Friday, September 14, 2007

Bishop on Drugs.


Bronwyn Bishop chairwomen of The Federal Parliamentary Committee on Family and Human Services has let the cat out of the bag on future drug policy. The Tough on Drugs theme will move to new heights of madness if The Liberal Party is returned. They wish to redirect the entire drug strategy away from harm minimisation to harm prevention, as does the failed American model, for purely dogmatic reasons.

"The inquiry into the impact of illicit drug use on families" suggests the abandonment of needle exchange programs. As Dr Alex Wodak, director of St Vincent's Hospital's Alcohol and Drug Service in Sydney, so rightly says the report's contents were "frightening". He said the report's advocacy for drugs to be considered a moral issue ignored evidence from the US. About one person in 100,000 contracted HIV in Australia each year, compared to almost 15 in the United States, where a zero tolerance stance meant needle exchange programs could not receive federal funding. Let's not forget, also, the other STD'S that needle exchange has helped protect the population from.

It also recommends that the Federal Government establish adoption as the "default" care option for children aged up to five where child protection orders involve illicit drug use by parents. Any illicit drug use by parents would trigger the new Centrelink income management provisions under which payments to parents can be withheld and only spent on food and essentials.

The report blames "drug industry elites", who it said had hindered the zero-tolerance approach advocated by the Federal Government. These "elites" advocated treatment approaches that aimed to reduce harm, "but do not have the aim of enabling users to become drug-free". They are, of course, the people who work in the field, day after day, that Bronny and co Know far better than.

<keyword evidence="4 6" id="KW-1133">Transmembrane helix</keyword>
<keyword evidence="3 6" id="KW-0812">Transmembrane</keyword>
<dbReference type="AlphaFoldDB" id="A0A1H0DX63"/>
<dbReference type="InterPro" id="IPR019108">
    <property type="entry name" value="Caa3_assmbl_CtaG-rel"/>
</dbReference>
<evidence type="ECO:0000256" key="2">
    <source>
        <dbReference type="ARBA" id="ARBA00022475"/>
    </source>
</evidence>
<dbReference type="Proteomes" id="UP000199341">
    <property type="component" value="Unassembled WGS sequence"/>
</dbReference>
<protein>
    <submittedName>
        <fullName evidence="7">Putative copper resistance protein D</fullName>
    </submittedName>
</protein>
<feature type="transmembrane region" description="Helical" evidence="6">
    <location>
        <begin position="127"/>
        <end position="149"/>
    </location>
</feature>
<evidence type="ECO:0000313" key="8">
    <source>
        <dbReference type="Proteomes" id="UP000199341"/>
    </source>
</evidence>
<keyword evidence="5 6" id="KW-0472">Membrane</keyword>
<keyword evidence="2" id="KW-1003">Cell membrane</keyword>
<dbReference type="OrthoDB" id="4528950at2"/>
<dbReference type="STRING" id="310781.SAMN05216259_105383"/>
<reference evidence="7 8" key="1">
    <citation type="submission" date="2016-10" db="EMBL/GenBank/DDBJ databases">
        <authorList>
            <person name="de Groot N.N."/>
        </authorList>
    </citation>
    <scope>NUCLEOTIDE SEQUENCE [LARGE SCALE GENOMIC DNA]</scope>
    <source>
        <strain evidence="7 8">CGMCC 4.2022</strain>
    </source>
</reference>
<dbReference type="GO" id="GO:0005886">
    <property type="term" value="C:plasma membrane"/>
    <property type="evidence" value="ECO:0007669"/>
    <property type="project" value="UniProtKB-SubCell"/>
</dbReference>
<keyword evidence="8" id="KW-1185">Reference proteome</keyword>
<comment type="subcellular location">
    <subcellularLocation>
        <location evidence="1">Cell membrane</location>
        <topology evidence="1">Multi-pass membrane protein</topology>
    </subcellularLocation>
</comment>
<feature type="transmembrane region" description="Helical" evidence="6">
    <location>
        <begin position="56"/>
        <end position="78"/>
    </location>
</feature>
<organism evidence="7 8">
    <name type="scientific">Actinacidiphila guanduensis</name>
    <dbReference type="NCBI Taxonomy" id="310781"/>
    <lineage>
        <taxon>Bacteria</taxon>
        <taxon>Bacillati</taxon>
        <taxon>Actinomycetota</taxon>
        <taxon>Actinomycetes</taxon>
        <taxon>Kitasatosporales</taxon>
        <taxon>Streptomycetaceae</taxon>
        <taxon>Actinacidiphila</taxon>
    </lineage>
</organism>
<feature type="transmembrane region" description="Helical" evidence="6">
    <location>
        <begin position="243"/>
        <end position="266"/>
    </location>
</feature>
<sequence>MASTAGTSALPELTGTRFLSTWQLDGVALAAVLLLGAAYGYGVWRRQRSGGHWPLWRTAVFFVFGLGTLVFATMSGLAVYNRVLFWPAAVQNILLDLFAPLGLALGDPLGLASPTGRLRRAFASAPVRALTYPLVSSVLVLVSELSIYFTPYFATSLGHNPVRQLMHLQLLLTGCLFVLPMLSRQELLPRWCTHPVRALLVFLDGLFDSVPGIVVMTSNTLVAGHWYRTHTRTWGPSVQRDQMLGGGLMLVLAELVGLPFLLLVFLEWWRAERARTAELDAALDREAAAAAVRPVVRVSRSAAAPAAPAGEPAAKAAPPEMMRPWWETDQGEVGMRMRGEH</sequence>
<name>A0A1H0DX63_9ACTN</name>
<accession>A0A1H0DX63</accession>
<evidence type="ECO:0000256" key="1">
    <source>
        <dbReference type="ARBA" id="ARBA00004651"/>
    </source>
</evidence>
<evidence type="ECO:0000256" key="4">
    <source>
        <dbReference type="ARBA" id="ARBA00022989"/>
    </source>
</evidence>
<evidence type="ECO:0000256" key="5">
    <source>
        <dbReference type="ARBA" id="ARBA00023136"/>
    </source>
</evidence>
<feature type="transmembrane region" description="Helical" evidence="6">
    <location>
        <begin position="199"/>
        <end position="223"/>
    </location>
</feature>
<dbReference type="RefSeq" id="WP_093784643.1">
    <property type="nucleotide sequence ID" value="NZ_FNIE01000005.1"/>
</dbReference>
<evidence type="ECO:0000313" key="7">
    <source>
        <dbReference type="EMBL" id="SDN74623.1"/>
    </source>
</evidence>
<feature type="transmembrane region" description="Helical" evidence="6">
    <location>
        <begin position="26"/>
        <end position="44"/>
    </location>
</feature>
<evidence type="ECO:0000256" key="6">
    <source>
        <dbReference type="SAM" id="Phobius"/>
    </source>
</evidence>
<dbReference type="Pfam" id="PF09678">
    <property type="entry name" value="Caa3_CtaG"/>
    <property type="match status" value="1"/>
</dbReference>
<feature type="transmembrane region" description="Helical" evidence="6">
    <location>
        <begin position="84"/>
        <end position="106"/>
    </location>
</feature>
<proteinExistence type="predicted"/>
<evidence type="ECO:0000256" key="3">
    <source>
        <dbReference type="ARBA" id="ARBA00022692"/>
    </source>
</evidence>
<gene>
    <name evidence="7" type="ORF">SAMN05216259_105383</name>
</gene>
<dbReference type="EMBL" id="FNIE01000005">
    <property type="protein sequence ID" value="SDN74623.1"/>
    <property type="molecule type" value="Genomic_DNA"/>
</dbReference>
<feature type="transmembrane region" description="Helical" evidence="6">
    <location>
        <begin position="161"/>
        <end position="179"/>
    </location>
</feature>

Coupled with that, the committee has proposed a new wave of television advertising that is even more graphic than the current campaigns.It wants words like "harm" to be replaced by "damage", "destruction" and "danger". Yeh, let's give another grant to advertising executives and media companies for more pointless propaganda at the publics expense.

Tony Trimingham's son died 10 years ago from a heroin overdose. He the CEO of the Family Drug Support organisation and is appalled. "I could have actually cried this morning when I read the recommendations and some of the report," he said. So also, might the rest of us, if these morons ever get to implement any more of their, head in the sand, nonsense.


Picture by Tim Sanders.

2 comments:

Suki said...

Oh my. More punishing behaviour from this government.
The whole flawed-individual, scrap-heap mentality of this policy is staggeringly grim and mean.

I'm hoping the logistics will be too vast to ever implement this policy and it will crash and burn in the pyre of its own making.

What will constitute a drug. Prescription or illicit?
Will all parents with children 0-5 years of age be randomly drug tested, or will this policy target only single parents or those on welfare benefits?
Will alcohol be included as a drug?
Where will DoCS find the qualified professionals to implement this?
Who will fund this new work?
Will this end in forced sterilisation for repeat offenders?

Curious that this government pays a baby bonus ($4133.00) to encourage people to have babies and then chastises them for only wanting babies for the money.

joe2 said...

Yes suki, these fools are 'all stick, no carrot' for some of the most vulnerable in our community. The plan seems to be, to officially declare advanced warfare against those who look after their interests, as well. The dangerous, druggie-loving, "elites".

They fail to even grasp that the greatest damage from drugs, by far, comes NOT from the so called illicit drugs BUT the legal and prescribed drugs. They hardly even mention this form of substance abuse.

The good news is that the Labor reps, on the Committee, did not seem to go for this most extreme view. Fingers crossed Bishop and co never get to implement more punitive policy. Nice to hear from you, Suki.